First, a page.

Logan Flanigan and Brazos Ebner run Chet's Italian Ice booth
It is said that abs are made in the kitchen. So this year our summer fitness series will take a closer look at the local farmers markets, which help us keep trim and fit during beach season.
We’ll start with the Wethersfield Farmers Market, which runs from mid-May through the end of October and is the place to be every Thursday from 3-6 p.m.
The area outside of the Solomon Welles House at 220 Hartford Avenue in Old Wethersfield transforms into a summer hotspot with a variety of vendors serving up fresh fruits and vegetables, baked goods, arts and crafts, entertainment, and much more.
The market is managed and maintained by a wonderful staff, ensuring that the weekly festival is an entertaining event for the whole family.
“We’ve grown with the times. We have live music every week. We’ve made it pet friendly and kid friendly. People wanted food trucks and now we now have food trucks. Every year people put in suggestions. We listen to the customers, we listen to the vendors and we do it because if we just sold carrots and corn we’d have ten people here,” said Doug Sacks, whose official title is Market Master, “It’s a destination event every week. A lot of families come and they’ll spread out a picnic and have dinner here and listen to music.”
Sacks runs the weekly festivities with Stephanie Jarm, Linda Neilson, Lina Pardo, and Claire Lewis, who captures photos for the website and Facebook page.
Last Thursday featured music by the talented Gracie Elizabeth Day and was the Pie Eating Contest, where yours truly was a participant. Kids and adults competed to see who could consume the most pie in a six-minute span. The delicious pies where made by East Hartford-based Granny’s Pie Factory, who is one of the many vendors at the market.
Vendor Ginger Smith, who owns Ginger’s Jams & Jellies, is a staple at the market and is helping make the community and the world a better place. The sale of her jarred deliciousness is used to help an orphanage in Honduras.
“I saw they had a lot of financial needs and so I had to find out how I could help. I decided to donate all the proceeds from this, minus the glass jars, and in the fall I make soups and sell them. Then I go down there and cook American food for the children, I take them on a daytrip to the waterpark, and I buy things,” said Smith, who first discovered the orphanages’ needs during a medical mission to Central America, “In May I had to buy a washing machine, because theirs had broken and they were doing everything by hand. Last Fall I had to buy a standup refrigerator with no freezer, because the produce was spoiling because they had so much and the last refrigerator I bought was not big enough to accommodate all the produce.”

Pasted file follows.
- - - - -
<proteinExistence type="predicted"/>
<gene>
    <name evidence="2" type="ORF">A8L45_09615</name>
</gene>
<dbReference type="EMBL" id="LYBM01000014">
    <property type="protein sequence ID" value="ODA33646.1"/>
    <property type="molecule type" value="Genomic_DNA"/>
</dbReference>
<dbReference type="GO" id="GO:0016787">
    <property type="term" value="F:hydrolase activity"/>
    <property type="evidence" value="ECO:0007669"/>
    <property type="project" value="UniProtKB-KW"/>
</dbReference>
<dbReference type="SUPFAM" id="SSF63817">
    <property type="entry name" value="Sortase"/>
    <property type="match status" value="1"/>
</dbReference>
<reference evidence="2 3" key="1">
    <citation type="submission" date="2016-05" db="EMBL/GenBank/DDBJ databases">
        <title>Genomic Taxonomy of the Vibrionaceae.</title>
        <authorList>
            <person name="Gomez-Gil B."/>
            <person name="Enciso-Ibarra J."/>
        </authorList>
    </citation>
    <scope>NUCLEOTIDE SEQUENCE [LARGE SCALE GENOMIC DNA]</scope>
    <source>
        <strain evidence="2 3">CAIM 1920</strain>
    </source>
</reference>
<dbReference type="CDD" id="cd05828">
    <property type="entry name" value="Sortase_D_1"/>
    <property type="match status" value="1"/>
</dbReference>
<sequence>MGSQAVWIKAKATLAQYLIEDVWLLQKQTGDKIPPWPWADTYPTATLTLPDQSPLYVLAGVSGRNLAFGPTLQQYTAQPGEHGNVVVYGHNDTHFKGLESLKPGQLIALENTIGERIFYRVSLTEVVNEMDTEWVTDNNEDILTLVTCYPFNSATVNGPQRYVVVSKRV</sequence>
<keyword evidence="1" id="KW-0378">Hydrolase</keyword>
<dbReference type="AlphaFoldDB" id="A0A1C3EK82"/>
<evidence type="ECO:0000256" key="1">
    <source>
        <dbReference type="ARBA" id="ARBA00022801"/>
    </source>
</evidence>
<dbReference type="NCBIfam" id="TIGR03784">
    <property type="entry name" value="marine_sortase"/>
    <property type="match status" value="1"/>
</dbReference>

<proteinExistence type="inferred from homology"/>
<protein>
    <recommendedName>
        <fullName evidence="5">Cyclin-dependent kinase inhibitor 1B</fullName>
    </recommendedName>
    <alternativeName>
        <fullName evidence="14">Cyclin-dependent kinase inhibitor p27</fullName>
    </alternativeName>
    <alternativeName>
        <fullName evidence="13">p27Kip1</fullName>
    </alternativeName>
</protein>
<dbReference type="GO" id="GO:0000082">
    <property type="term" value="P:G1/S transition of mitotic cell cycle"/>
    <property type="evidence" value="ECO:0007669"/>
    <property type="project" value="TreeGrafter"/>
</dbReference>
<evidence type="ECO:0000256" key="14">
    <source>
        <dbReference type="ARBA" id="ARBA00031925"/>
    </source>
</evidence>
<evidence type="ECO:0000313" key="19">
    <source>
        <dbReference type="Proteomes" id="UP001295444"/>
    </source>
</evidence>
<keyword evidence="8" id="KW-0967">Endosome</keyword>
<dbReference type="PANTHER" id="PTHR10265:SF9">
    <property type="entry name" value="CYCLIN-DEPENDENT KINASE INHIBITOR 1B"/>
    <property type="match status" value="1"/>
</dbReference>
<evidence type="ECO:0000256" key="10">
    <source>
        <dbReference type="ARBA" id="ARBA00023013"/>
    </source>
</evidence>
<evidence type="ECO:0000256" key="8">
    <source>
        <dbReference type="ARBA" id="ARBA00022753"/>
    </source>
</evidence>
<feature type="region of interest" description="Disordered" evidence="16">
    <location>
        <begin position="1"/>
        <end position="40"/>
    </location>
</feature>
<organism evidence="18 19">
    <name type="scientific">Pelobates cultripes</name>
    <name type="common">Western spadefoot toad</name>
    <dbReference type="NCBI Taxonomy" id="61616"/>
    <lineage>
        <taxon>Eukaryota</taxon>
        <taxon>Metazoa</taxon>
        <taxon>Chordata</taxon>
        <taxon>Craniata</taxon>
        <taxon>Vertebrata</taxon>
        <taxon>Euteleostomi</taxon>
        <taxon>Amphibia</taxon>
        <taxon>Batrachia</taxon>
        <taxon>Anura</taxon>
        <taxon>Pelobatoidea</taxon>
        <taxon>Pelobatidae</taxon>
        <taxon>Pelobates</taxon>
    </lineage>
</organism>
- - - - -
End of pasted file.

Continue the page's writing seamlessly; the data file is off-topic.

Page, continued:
Smith, whose business is based out of Wethersfield, was inspired to start making jams and jellies 30 years ago when her family had picked too many strawberries and they needed to figure out a way to use the access fruits.
Pet Wants from South Glastonbury is looking out for the wellbeing of our four legged friends, selling fresh and local dog food and supplies.
“We have our own food and all of our food is super, super fresh, which is nice because some foods you don't know how long they have been sitting. We get it within 30 days of being manufactured and it’s also made in small batches, which helps it maintain its nutritional value,” said store manager Elizabeth Boucher, who added that the company also offers treats, sprays, and other canine essentials, ” We offer free delivery. That’s kind of the premise behind our company. We try to make it as convenient for people as possible.”
Vendor Erin Daly, owner of Bread and Breakfast, offers healthy and tasty baked goods.
“I was tired of going into grocery stores and seeing products that I couldn’t pronounce even half of the ingredients. My goal is to make indulgent treats, but with ingredients that were pronounceable and real,” said Daly, who bakes her goodies out of a commercial kitchen in Bristol and wholesales her products in Bagels Plus and Rebel Dog Coffee Co. in Plainville, “This all started out of a food blog that I was writing. I started to blog every week and people started asking if they could buy what was on the blog. It all started with my banana breads, which were my first experiments.”
Other vendors include Chet’s Italian Ice, which has become a regular at the local outdoor festivals. Chet’s serves up seasonal flavors of Italian Ice, made with real fruits and all-natural ingredients.
“We definitely like Farmers Markets. What's nice about them is that it’s small town America and everyone comes out. It’s a big meeting place for everyone in town,” said manager Logan Flanigan.
All of the market vendors feature locally grown foods or products made in American, including Sweet Madeline’s Homemade Donuts, CT Gourmet Breads, Sweet Pea Cheese, Broad Brook Beef, Phoenix Farm, Wholly Goat Farm and many more. For a complete list of the vendors or if you’re interested in becoming a vendor or for a calendar of upcoming events, you can check of the market’s website at wfmarket.org
“We start taking bookings in February and March, but throughout the season if there is something unique we’ll make room for it,” added Sacks, who has seen the market grown a lot over the past decade, “The first four years we were on a little patch of lawn outside the Keeney Center, but we outgrew it. We went from 10 to 30 vendors overnight and we needed a bigger space so we rent this from the town and it's a beautiful location and everybody likes it.”
Everybody does like Wethersfield’s Farmer Market and, despite having a small stomachache from eating 19.7 ounces of pie, the market is highly recommended and is a must-visit for anyone looking for an enjoyable night in one of Connecticut’s most historic towns.
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Sports Editor for the Rare Reminder, Glastonbury Citizen, and Rivereast News Bulletin